Justin Drew Bieber. Ontario born and raised. Quintuple threat: singer, songwriter, musician, actor and venture capitalist. Apparently. With more than 24 million Twitter followers, he’s a benevolent Joseph Kone, and the third most powerful celebrity in the world. Fact.
The ubiquitous Bieb’s upward trajectory continues to astound, and – for the time being, at least – would appear to still have a long way to go before the young whippersnapper puffs his cheeks, shrugs his shoulders and asks big pal Usher, “What next?”
Musically speaking, what comes next is readily apparent: dial back the bubblegum pop, snatch a Spanish guitar and rope in credible, “urban” names in production, like Darkchild and Diplo. While you’re at it, lose the mop-top and invest in a leather jacket. It’s vintage Justin Timberlake territory.
Believe, the 18-year-old’s third album proper (if its predecessor Under The Misteltoe, an album of Christmas songs, counts as one), looks set to fulfill its commercial remit with aplomb, showing off its creator’s natural ability to entertain and strike a deft balancing act between convincing R&B and profitable pop as it goes.
That said, first track All Around The World achieves the feat with a hefty helping of a third element: high-energy, Eurocentric dance-pop David Guetta himself would be proud of. As far as opening salvos go, it seems a smart move. Mike Posner-penned Boyfriend switches stance to follow up with moody, N*E*R*D-style beats – and the aforementioned leather jacket.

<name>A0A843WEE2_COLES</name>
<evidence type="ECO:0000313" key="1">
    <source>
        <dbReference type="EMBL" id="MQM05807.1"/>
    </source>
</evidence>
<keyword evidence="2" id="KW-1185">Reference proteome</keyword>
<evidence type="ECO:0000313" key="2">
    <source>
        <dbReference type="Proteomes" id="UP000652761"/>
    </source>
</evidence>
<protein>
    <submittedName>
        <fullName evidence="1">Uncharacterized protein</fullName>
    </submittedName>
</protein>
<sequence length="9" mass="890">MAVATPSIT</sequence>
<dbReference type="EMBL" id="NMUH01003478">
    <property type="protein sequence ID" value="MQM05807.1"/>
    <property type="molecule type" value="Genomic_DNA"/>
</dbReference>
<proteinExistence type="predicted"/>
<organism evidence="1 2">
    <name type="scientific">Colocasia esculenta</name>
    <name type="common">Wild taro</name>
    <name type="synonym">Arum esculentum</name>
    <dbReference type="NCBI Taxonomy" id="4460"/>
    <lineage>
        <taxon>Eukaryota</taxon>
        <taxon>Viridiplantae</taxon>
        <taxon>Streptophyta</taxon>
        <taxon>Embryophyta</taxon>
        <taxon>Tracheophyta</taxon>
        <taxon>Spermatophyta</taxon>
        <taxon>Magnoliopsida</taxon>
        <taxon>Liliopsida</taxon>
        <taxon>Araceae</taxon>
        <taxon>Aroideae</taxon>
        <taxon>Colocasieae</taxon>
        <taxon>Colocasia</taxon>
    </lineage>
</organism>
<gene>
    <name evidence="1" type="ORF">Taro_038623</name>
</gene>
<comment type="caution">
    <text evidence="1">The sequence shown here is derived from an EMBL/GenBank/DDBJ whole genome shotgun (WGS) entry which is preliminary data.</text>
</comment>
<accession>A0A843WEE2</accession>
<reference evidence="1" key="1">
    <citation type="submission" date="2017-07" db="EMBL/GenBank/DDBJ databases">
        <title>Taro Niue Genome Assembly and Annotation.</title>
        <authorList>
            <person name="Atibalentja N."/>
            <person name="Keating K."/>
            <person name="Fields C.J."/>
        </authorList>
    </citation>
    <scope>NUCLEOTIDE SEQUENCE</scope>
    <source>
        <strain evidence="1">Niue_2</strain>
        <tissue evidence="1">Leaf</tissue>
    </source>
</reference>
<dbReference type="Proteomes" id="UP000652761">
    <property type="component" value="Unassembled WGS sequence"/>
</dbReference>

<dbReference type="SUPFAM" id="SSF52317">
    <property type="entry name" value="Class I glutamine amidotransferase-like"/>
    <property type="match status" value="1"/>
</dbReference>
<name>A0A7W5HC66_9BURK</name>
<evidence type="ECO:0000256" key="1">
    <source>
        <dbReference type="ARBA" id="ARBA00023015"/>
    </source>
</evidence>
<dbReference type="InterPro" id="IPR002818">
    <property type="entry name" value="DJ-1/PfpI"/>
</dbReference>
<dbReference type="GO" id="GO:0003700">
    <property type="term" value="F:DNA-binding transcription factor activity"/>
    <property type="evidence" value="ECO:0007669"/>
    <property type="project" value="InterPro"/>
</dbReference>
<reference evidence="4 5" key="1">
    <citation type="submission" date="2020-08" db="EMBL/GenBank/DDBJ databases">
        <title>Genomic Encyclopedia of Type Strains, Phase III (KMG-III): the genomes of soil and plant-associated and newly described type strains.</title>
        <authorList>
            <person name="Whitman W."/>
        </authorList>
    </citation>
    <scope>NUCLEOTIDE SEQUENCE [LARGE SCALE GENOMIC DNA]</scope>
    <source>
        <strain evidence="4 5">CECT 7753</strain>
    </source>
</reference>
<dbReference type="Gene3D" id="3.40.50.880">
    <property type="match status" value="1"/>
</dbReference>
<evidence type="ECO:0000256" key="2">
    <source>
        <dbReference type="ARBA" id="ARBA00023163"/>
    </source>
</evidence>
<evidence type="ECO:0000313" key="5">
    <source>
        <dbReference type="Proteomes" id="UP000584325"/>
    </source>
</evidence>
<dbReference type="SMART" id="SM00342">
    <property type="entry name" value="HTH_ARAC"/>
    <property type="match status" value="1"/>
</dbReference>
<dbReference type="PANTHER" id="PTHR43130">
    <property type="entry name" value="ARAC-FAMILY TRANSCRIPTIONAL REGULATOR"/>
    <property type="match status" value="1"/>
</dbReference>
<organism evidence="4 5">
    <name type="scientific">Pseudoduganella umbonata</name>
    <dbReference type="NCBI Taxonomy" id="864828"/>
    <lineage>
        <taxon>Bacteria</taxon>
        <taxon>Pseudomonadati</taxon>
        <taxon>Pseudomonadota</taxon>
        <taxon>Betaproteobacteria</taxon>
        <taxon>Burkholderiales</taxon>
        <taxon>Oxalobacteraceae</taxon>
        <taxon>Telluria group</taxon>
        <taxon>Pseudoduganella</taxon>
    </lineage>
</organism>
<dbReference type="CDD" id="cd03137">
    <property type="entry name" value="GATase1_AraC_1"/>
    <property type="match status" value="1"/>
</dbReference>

A trio of styles is completed with the crunching-yet-gushing love song As Long As You Love Me (sadly not a cover of the Backstreet Boys‘ bona fide classic) before Believe settles into a groove: Catching Feelings runs through slick, so-far-so-easy guitar-picking R&B territory; Take You combines dreamy synth riffs and huge percussion with an eminently imitable refrain; Fall gets away with setting vocals centre stage against a backdrop of par-for-the-course acoustic jiggery-pokery.
Certain efforts do raise their heads above the parapet. In Hit-Boy-produced Right Here, Bieber piggybacks Drake‘s credibility (if not his edge) without necessarily finding himself overshadowed. In Die In Your Arms, the album briefly elevates itself to the heights of vintage Michael Jackson compositions (sampling his We’ve Got A Good Thing Going), an inspiration the Canadian aspires to in more than just the dancing stakes.
Following such relative heights, the album’s tail-end finds itself in the shade. Thought Of You thumps along with few idiosyncrasies, like a slick mobile phone ad; One Love apes earlier Bieber hit Baby, but fails to capture any of its charm; the title track ticks the ballad box and little more. Even the presence of Nicki Minaj on Beauty And A Beat cannot completely obscure the suspicion that the team behind Believe have a glassy-eyed tendency to go through the motions.
Such is life. As long as we bear in mind that this is a Justin Bieber album, and that he’s unlikely to produce the next OK Computer in the foreseeable future, we can see Believe for what it is: a mostly harmless exercise in selling records. Perhaps one day the young man’s true talents will shine through unencumbered, and we’ll all end up eating our own words. Or perhaps he’ll play out his career in student unions. You never know.